The quarrelsome Brahe lost most of his nose in a duel over a mathematical dispute. Credit: © SPL

Observations around a 400-year-old supernova have revealed the 'companion star' that may have caused the blast. Astronomers believe the star fed a white dwarf until, massive and unstable, the dwarf exploded in a gargantuan ball of light and energy.

The 1572 supernova was bright enough to intrigue Danish astronomer Tycho Brahe, who meticulously recorded its position and changing brightness in a tract called De Nova et Nullius Aevi Memoria Prius Visa Stella, which translates as On the New and Never Previously Seen Star.

Brahe, who famously lost a chunk of his nose in a duel and replaced the missing bit with moulded silver alloy, was a great stickler for accurate measurement. Thanks to him, modern astronomers can classify this explosion as a 'type 1a' supernova.

Type 1a supernovae are all approximately of the same actual brightness. This useful homogeneity makes it possible to guess how far away they are by measuring how bright they seem to our eyes here on Earth.

In another 400 years time Tycho will still be remembered," he says. "I don't know if we will be. Astronomer Stephen Smartt , Queen's University Belfast

Like most supernovae, they are thought to come about when a white dwarf (a smallish, old, cooling star) accretes mass by sucking it off another star that it rotates around, until it gets too big and blows up. However, no one knew what kind of star this companion might be: a giant, a regular star, or perhaps another dwarf.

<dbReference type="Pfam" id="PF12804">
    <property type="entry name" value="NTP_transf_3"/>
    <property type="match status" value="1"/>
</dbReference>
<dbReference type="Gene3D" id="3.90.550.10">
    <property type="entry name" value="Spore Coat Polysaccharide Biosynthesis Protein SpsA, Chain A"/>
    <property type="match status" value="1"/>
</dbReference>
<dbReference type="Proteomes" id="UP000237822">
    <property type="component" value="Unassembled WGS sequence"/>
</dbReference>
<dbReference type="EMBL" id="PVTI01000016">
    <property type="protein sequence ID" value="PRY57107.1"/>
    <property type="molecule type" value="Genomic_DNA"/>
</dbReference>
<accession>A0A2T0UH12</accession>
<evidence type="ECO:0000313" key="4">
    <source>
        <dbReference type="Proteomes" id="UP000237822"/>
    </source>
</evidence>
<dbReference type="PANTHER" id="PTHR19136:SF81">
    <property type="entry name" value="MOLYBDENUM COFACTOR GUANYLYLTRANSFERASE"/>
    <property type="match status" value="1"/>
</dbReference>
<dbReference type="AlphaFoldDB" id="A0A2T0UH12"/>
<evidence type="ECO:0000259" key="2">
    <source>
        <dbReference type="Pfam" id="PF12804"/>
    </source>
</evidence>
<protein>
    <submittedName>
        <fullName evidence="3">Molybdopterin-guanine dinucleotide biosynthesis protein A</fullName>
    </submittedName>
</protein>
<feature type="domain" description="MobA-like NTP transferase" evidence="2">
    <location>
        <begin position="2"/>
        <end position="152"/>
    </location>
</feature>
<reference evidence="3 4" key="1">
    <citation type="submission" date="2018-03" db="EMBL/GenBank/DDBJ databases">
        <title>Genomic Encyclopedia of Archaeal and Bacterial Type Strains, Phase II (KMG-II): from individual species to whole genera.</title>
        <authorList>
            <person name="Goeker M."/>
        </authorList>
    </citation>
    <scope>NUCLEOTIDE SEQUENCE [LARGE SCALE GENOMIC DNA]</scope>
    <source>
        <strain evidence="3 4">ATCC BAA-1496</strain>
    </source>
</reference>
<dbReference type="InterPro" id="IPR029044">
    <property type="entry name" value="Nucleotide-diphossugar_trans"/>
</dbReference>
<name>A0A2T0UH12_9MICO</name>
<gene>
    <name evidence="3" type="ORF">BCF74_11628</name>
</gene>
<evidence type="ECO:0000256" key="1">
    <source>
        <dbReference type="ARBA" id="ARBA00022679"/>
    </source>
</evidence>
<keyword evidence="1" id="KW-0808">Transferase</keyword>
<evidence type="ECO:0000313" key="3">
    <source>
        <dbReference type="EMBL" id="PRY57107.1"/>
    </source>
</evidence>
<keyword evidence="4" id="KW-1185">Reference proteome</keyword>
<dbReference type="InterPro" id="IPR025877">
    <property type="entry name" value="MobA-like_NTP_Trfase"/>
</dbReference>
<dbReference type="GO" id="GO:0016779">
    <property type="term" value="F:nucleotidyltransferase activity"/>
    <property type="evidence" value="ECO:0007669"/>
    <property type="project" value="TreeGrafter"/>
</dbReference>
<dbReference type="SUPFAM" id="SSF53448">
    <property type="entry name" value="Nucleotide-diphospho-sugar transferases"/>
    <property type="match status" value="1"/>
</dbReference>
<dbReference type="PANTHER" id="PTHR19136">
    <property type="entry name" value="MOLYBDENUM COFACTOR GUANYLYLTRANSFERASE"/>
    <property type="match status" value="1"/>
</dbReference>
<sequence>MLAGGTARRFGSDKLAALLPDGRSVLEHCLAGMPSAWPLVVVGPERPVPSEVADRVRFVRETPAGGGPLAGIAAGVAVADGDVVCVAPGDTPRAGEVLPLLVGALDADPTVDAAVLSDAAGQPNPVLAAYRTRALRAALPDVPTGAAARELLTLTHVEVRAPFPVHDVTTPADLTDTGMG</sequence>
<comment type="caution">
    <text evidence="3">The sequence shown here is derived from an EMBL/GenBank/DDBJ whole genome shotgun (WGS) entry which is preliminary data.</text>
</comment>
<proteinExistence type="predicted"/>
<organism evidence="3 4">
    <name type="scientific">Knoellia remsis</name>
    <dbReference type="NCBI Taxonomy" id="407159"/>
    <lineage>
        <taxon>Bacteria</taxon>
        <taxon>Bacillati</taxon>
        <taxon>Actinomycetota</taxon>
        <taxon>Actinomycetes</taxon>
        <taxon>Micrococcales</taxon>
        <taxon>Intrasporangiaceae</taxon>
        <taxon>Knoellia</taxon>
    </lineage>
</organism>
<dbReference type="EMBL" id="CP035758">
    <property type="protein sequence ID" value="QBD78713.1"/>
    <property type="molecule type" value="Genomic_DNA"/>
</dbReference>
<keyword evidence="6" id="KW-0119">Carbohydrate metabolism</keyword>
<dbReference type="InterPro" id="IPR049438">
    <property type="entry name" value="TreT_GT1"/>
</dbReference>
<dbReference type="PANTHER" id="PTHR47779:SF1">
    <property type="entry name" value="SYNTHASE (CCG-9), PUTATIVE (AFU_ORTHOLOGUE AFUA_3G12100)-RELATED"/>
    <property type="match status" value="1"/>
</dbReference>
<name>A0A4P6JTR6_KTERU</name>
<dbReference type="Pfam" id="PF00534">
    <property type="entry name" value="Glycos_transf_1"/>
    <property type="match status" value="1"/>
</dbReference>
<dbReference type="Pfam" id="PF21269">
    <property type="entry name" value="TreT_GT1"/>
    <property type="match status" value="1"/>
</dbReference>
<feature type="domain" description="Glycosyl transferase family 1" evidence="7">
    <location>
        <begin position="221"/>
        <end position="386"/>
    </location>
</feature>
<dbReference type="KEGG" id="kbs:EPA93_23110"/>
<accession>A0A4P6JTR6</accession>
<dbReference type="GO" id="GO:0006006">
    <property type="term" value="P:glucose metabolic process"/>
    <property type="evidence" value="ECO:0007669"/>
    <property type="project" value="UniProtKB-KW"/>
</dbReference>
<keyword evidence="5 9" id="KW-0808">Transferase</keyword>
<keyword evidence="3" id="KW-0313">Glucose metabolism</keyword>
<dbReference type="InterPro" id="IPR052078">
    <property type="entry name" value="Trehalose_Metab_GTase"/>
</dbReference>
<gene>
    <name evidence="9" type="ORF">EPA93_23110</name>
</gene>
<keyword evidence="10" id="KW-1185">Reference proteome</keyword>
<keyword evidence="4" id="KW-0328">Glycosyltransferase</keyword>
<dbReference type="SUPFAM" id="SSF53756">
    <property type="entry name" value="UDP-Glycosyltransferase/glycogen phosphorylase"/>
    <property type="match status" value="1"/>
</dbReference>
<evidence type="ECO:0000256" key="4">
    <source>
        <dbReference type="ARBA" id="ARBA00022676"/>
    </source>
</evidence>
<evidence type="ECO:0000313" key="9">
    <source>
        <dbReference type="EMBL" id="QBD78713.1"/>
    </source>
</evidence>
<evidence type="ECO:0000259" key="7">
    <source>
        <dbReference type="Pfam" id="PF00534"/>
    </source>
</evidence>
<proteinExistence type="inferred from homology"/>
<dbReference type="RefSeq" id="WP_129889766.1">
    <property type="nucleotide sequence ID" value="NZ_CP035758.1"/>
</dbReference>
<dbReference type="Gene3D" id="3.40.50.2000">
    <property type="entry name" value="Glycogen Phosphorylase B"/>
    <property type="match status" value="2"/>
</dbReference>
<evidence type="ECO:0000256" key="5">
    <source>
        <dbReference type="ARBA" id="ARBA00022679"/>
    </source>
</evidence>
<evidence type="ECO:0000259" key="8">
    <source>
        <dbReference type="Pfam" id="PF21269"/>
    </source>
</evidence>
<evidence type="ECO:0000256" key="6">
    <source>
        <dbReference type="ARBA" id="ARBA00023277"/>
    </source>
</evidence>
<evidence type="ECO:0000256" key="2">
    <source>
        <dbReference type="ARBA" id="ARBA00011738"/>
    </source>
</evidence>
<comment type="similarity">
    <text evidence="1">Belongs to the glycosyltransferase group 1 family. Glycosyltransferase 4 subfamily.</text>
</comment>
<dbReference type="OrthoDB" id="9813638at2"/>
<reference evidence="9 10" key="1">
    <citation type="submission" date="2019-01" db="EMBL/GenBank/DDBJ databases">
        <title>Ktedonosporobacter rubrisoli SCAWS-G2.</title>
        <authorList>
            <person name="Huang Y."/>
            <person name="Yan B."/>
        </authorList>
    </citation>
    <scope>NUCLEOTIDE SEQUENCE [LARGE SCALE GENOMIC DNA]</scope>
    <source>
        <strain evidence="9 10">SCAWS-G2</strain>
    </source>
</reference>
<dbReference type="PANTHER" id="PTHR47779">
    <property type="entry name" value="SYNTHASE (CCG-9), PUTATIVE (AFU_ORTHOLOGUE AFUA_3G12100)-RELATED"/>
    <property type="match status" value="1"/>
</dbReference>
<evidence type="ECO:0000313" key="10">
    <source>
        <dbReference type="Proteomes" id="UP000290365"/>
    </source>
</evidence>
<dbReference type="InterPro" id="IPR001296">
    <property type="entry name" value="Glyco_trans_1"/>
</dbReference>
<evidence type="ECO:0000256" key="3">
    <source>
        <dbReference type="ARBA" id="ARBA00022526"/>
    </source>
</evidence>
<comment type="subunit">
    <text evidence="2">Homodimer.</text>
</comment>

Kicked out

Pilar Ruiz-Lapuente of the University of Barcelona, Spain, wanted to know, so she gathered together an international team of astronomers to look at all the stars around the now-dim blast site for certain unusual features.

The former companion would have been kicked out of its binary orbit and been accelerated by the power of the supernova, so the researchers knew it would be moving faster than the other stars in the vicinity. At the far edge of their search radius, they found a speedy little star not unlike our own Sun. The suspect star is dubbed 'Tycho G' in a paper published in Nature this week1.

"There is a strong suggestion that the companion was a solar-type star," says team member Stephen Smartt, now at Queen's University Belfast. The next step is to take measurements to work out the star's chemical composition. If it is the companion, it would have been showered with heavy-metal shrapnel formed in the explosion, so it would be expected to contain lots of nickel and iron.

Doomed relationship

William Blair, an astrophysicist at Johns Hopkins University in Baltimore, has worked with Kepler's supernova, which exploded in 1604. He says that Ruiz-Lapuente's results help prove the almost universally held theory that two stars in a tight binary system are the ingredients of a supernova.

So, Brahe saw the explosion 400 years ago, and Ruiz-Lapuente and her team have now seen the cause: the other half of the doomed relationship between the two stars. Smartt, for one, is modest about the discovery. "In another 400 years time Tycho will still be remembered," he says. "I don't know if we will be."